9. How is native plant garden going for ya? Here’s another tip to make that garden even better, discontinue or reduce use of pesticides in your yard. I bet a bunch of people and animals would appreciate that.

10. You know that commercial where the crows make fun of the man who used Windex because he walks right into the glass door? Yeah, that actually happens a lot in the bird world. Make sure you help reduce and prevent window strikes by painting designs, taping shapes, or hanging streamers in and around your large windows. How about some beautiful bird themed stained glass?

11. Encourage your workplace, especially if it’s in a tall building, to turn off lights at night or close the blinds. This would also help reduce the electric bill, and who knows maybe that extra change will end up in your wallet.

12. Having problems sleeping because of your outdoor cat struggling to adjust to the indoor life? Maybe you go straight for a caffeine pick-me-up upon rolling out of bed. When picking which cup of joe is going to make you feel like 4 hours of sleep was actually 9 hours, try purchasing shade-grown coffee (available in lots of grocery stores and local coffee shops. When in doubt, get Fair Trade coffee – it’s almost always shade-grown!) This type of coffee is actually grown in the understory of mature trees and supports a diversity of tropical birds and wildlife. Pretty cool, huh? Just make sure to keep an eye on your cup with that new roommate of yours...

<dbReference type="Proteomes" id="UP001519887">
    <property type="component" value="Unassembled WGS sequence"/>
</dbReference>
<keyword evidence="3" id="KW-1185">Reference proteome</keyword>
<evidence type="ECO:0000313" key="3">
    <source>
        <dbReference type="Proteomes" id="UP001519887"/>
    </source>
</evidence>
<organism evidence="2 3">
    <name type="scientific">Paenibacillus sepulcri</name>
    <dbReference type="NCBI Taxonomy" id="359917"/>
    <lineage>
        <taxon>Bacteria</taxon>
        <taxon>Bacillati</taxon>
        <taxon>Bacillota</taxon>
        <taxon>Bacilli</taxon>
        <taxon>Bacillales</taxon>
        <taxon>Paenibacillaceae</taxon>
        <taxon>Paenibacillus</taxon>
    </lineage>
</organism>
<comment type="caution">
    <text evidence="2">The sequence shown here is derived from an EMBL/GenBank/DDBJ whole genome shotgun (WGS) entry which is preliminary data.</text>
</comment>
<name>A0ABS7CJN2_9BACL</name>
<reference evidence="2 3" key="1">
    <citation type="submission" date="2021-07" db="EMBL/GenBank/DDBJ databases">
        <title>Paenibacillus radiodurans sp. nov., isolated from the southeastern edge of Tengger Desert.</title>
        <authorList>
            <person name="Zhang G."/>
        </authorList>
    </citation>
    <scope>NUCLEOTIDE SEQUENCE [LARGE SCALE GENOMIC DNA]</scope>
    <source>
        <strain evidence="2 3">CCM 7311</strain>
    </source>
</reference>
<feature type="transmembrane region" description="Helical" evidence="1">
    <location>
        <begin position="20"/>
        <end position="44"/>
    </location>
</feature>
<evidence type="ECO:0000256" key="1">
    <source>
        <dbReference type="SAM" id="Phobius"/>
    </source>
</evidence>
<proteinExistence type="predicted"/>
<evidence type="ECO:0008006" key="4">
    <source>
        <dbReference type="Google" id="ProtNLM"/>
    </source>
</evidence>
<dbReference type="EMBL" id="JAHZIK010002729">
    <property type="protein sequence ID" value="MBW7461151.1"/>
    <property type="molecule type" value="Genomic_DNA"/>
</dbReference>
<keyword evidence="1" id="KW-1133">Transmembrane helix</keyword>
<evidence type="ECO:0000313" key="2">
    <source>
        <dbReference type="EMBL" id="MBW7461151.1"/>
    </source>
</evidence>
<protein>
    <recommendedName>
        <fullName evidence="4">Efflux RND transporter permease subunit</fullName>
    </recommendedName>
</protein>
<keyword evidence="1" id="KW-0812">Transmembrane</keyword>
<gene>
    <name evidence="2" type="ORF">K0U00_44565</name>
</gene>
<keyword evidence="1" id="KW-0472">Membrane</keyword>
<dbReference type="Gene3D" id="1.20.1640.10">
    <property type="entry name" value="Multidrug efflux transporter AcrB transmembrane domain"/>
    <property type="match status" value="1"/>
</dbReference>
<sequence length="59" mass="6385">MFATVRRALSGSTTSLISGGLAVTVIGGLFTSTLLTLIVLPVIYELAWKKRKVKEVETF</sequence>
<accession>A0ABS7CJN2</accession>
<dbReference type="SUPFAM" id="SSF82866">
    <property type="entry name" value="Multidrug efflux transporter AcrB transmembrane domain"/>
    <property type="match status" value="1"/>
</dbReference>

13. Encourage creepy crawlies in your garden. Caterpillars, aphids, flies, butterflies, and even bees are great food sources for birds and part of the natural food web. Talk about a 5-star buffet!

14. Come join a Madison Audubon work party to restore native habitat at one of our sanctuaries: madisonaudubon.org/volunteer. Not only will you be helping nature, but you’d also meet some pretty cool people, just saying.

15. Disinfect your bird feeders and bird baths frequently to prevent the spread of disease. Keep these areas clean just like you would want to keep your kitchen counters and showers clean. You wouldn’t want to get sick from those surfaces, so why would a bird?

16. Respect birds’ personal bubbles. Keep your distance from birds, especially while taking photos. If they stare at you or fly away, it means you are interrupting their – and what must be everyone’s -- favorite times of the day: meal time and sleep time. Don’t be that guy.

17. Share something with your friends on social media once a month about why birds matter to you. Or better yet, get them to join you in helping the birds! The more the merrier, right?

18. Grab your binoculars, get outside, and #BirdYourWorld! Birdwatching is fun, family-friendly, and for anyone, any time of the year. You could even pack a picnic and make a day out of it! Or for those colder months, grab some snowshoes or cross-country skis and hit the trails with your birding gear to see what birds are brave enough to hang out in Wisconsin for the winters.

Written by Cristina Zepeda, Communications Intern